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Romans were aware of many belief systems, this was a big event. They likely knew enough to make an uninformed comment. –  Rick Oct 24 '13 at 13:58
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Only "some" thought he was calling for Elijah--not all. –  Narnian Oct 24 '13 at 18:11
    
@Narnian, Yes that makes sense to me –  Rick Oct 24 '13 at 18:41
    
How do we know that the one who "took a sponge, and filled it with vinegar" was a Roman soldier? –  warren Oct 30 '13 at 20:00

An alternative, and somewhat simpler, explanation is that many of those present knew very well that Jesus was quoting the opening line of the 22nd Psalm; but through their willful blindness, determined to avoid seeing that Psalm's fulfillment manifested in the tableau in front of them, they allowed Satan to fill their heads with a suitably distracting (though somewhat illogical) interpretation of why Jesus was quoting it.

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As already mentioned, there were Romans who were present at the Crucifixion, so its possible that the phrase "Some of those who stood there..." in v. 47 is referring to the Romans. Also, it could refer to Hellenized Jews. These are the Jews who lived outside of Palestine in other parts of the Roman Empire. They usually did not speak Hebrew or Aramaic. Instead, they spoke Greek. But most still visited Palestine for the Pilgrimage feasts (Passover, Pentecost, and The Festival of Tabernacles) as required by the Law of Moses (Torah).

So the phrase "Some of those who stood there" in verse 47 who misunderstood what Jesus was saying is probably referring to the Romans and the Hellenized Jews who were present and not the Palestinian Jews who lived in Palestine at the time and spoke both Aramaic and Hebrew.

Although some may deny the existence of Hellenized Jews in the ancient world (I only know of one person!), their existence is affirmed in the New Testament in Acts 2 (all the Jews in Pentecost heard the Apostles in their own languages, meaning they didn't all speak Hebrew and Aramaic) and in Acts 6 (where there is a dispute between the Hellenized Jews and the Palestinian Jews). The Septuagint (A Greek translation of the Old Testament) was translated a few hundred years before Christ because most of the Jews outside of Palestine no longer spoke Hebrew. This ancient translation also serves to indicate the existence of Hellenized Jews well before the time of Christ.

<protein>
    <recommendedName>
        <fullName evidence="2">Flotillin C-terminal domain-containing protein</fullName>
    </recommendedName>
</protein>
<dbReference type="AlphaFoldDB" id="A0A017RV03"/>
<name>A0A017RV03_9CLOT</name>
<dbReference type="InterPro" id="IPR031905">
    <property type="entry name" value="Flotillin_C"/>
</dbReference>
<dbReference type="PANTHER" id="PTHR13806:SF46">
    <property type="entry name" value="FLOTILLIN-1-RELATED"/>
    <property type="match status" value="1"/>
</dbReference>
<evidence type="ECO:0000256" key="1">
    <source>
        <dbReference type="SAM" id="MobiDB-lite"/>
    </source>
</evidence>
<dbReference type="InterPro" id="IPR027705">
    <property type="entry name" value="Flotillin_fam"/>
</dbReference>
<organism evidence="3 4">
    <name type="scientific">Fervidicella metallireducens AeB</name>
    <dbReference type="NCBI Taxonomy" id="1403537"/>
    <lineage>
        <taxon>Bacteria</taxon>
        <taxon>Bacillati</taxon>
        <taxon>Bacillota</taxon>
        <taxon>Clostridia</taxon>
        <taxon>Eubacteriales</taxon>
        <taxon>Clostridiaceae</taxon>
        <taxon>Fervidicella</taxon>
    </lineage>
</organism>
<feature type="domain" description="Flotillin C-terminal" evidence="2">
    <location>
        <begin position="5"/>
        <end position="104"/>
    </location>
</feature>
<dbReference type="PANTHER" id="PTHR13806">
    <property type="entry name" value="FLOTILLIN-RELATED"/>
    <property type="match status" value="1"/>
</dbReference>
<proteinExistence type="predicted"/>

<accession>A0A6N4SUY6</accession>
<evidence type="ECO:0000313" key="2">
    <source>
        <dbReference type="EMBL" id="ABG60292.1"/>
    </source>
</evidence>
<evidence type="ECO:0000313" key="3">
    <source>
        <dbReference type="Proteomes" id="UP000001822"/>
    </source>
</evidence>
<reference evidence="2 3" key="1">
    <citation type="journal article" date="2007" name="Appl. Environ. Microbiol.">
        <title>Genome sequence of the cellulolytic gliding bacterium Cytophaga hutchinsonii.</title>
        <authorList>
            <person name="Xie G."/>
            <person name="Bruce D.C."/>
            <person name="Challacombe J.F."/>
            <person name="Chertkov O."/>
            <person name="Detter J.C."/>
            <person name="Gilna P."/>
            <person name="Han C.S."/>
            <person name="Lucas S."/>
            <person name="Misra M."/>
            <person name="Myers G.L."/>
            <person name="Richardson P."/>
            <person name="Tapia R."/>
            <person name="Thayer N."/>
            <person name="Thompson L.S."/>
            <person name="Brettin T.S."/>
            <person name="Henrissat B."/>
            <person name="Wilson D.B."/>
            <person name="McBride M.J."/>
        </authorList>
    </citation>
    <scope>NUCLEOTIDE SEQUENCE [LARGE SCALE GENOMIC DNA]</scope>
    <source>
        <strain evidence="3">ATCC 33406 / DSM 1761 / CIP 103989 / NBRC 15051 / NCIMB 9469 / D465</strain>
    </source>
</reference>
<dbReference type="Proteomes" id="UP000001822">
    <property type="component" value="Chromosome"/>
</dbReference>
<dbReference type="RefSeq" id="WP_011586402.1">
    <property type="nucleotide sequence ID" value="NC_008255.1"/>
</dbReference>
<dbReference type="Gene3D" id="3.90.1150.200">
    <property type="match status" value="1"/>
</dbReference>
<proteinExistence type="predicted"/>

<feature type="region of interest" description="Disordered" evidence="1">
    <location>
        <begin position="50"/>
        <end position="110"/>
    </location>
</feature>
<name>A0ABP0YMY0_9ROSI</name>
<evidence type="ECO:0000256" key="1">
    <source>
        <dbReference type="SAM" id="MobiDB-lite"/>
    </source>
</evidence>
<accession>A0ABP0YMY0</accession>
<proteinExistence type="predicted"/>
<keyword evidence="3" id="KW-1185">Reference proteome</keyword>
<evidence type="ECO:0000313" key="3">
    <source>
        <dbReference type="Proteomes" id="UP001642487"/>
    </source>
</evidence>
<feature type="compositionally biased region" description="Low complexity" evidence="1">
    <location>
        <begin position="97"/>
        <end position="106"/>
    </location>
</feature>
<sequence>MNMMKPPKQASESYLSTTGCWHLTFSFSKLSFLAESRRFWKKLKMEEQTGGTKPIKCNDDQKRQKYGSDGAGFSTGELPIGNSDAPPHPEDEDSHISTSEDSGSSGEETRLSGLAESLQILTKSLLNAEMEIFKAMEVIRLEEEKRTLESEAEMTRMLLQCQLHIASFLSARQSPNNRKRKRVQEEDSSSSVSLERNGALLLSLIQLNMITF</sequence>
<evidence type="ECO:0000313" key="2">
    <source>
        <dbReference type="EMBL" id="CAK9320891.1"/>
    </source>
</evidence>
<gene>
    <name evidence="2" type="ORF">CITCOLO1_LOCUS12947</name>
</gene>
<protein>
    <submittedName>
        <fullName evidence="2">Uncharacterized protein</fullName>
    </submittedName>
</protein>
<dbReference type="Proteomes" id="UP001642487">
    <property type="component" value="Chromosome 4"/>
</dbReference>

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Jews didn't speak either Greek or Hebrew in first century Israel. In Judea, Hebrew was only preserved for religious purposes by Jewish Priests. Since nobody "spoke" Hebrew, they used Aramaic Old Testament known as Aramaic Peshitta Tanakh. Jews outside Palestine spoke Aramaic as their language. There were no Hellenized Jews - check Josephus' Antiquities of Jews XX XI and Jewish Wars Book 1 Preface Paragraph 1. –  konwayk Oct 30 '13 at 15:50
    
@konwayk Generally when Josephus refers to Jews he is not referring to Hellenized Jews. As a priest, he saw these Jews as having been assimilated and giving up their Jewish heritage. Its an example of the No True Scotsman fallacy. According to the Jewish Encyclopedia, however, there IS such a thing as Hellenistic Jews and it started at the time of Nehemiah/Ezra. Hellenistic Jews not speaking Hebrew/Aramaic was the reason for the Septuagint translation a couple hundred years before Christ. I would therefore appreciate removing the down vote from my answer as reputation is still important to me. –  ByronArn Oct 30 '13 at 15:58
    
Jews didn't use Septuagint. They used Aramaic Peshitta Tanakh (Aramaic Old Testament). In Antiquities of Jews XX XI, Josephus states that he knew Greek more than any Jews in first century. But he still couldn't speak Greek with sufficient exactness due to the fact that he was so accustomed to speaking his own tongue. You should ask a question "Were there Hellenized Jews in first century AD?" and I will answer it. I cannot explain everything here. –  konwayk Oct 30 '13 at 16:03
    
I already know there were Hellenized Jews in the first Century, so why should I ask it? The book of Acts in the Bible records a dispute between the Palestinian Jews and the Hellenized Jews within the early church (Acts 6). If the Jews didn't use the Septuagint, why would 72 rabbis have translated it? The gentiles didn't consider the Hebrew Scriptures to have been of value. As mentioned before, Josephus didn't consider Hellenistic Jews to be true Jews, so you have to filter his comments in that regard. –  ByronArn Oct 30 '13 at 16:08
    
There were no Hellenized Jews in first century AD. Talmud claims 72 rabbis translated from Hebrew into Greek for Septuagint. But Talmud is filled with absurd informations. You should ask if there are any tamperings in Greek NT manuscripts. I will show you that there were no Hellenistic Jews in first century Israel. –  konwayk Oct 30 '13 at 16:13